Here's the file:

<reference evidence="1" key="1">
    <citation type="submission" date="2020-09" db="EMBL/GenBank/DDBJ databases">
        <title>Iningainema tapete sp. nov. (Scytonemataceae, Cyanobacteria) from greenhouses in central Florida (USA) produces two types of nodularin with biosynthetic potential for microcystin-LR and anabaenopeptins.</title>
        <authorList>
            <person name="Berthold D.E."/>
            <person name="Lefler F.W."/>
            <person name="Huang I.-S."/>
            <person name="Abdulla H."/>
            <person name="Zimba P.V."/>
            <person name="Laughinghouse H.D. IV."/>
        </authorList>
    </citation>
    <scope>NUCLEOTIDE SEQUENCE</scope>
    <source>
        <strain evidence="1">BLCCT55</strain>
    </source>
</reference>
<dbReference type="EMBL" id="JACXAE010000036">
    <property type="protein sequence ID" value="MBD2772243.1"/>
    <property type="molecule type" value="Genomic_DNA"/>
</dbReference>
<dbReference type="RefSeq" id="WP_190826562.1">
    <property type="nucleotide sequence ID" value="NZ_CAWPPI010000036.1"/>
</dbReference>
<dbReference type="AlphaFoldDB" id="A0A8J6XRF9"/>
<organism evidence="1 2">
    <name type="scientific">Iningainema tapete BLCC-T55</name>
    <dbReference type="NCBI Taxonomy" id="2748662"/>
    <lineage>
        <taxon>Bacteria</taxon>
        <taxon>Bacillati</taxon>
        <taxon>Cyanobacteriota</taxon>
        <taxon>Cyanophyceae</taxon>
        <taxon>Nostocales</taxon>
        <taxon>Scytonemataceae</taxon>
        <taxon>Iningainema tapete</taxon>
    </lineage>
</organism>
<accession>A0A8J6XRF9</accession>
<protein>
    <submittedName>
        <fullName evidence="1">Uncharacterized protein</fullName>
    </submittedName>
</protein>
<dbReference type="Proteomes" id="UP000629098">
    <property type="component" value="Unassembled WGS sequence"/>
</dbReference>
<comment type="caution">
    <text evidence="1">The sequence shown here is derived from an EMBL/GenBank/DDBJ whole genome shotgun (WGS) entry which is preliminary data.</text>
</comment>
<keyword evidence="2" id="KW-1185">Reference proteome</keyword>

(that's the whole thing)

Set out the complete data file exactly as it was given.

<reference evidence="1" key="1">
    <citation type="submission" date="2020-09" db="EMBL/GenBank/DDBJ databases">
        <title>Iningainema tapete sp. nov. (Scytonemataceae, Cyanobacteria) from greenhouses in central Florida (USA) produces two types of nodularin with biosynthetic potential for microcystin-LR and anabaenopeptins.</title>
        <authorList>
            <person name="Berthold D.E."/>
            <person name="Lefler F.W."/>
            <person name="Huang I.-S."/>
            <person name="Abdulla H."/>
            <person name="Zimba P.V."/>
            <person name="Laughinghouse H.D. IV."/>
        </authorList>
    </citation>
    <scope>NUCLEOTIDE SEQUENCE</scope>
    <source>
        <strain evidence="1">BLCCT55</strain>
    </source>
</reference>
<dbReference type="EMBL" id="JACXAE010000036">
    <property type="protein sequence ID" value="MBD2772243.1"/>
    <property type="molecule type" value="Genomic_DNA"/>
</dbReference>
<dbReference type="RefSeq" id="WP_190826562.1">
    <property type="nucleotide sequence ID" value="NZ_CAWPPI010000036.1"/>
</dbReference>
<dbReference type="AlphaFoldDB" id="A0A8J6XRF9"/>
<organism evidence="1 2">
    <name type="scientific">Iningainema tapete BLCC-T55</name>
    <dbReference type="NCBI Taxonomy" id="2748662"/>
    <lineage>
        <taxon>Bacteria</taxon>
        <taxon>Bacillati</taxon>
        <taxon>Cyanobacteriota</taxon>
        <taxon>Cyanophyceae</taxon>
        <taxon>Nostocales</taxon>
        <taxon>Scytonemataceae</taxon>
        <taxon>Iningainema tapete</taxon>
    </lineage>
</organism>
<accession>A0A8J6XRF9</accession>
<protein>
    <submittedName>
        <fullName evidence="1">Uncharacterized protein</fullName>
    </submittedName>
</protein>
<dbReference type="Proteomes" id="UP000629098">
    <property type="component" value="Unassembled WGS sequence"/>
</dbReference>
<comment type="caution">
    <text evidence="1">The sequence shown here is derived from an EMBL/GenBank/DDBJ whole genome shotgun (WGS) entry which is preliminary data.</text>
</comment>
<keyword evidence="2" id="KW-1185">Reference proteome</keyword>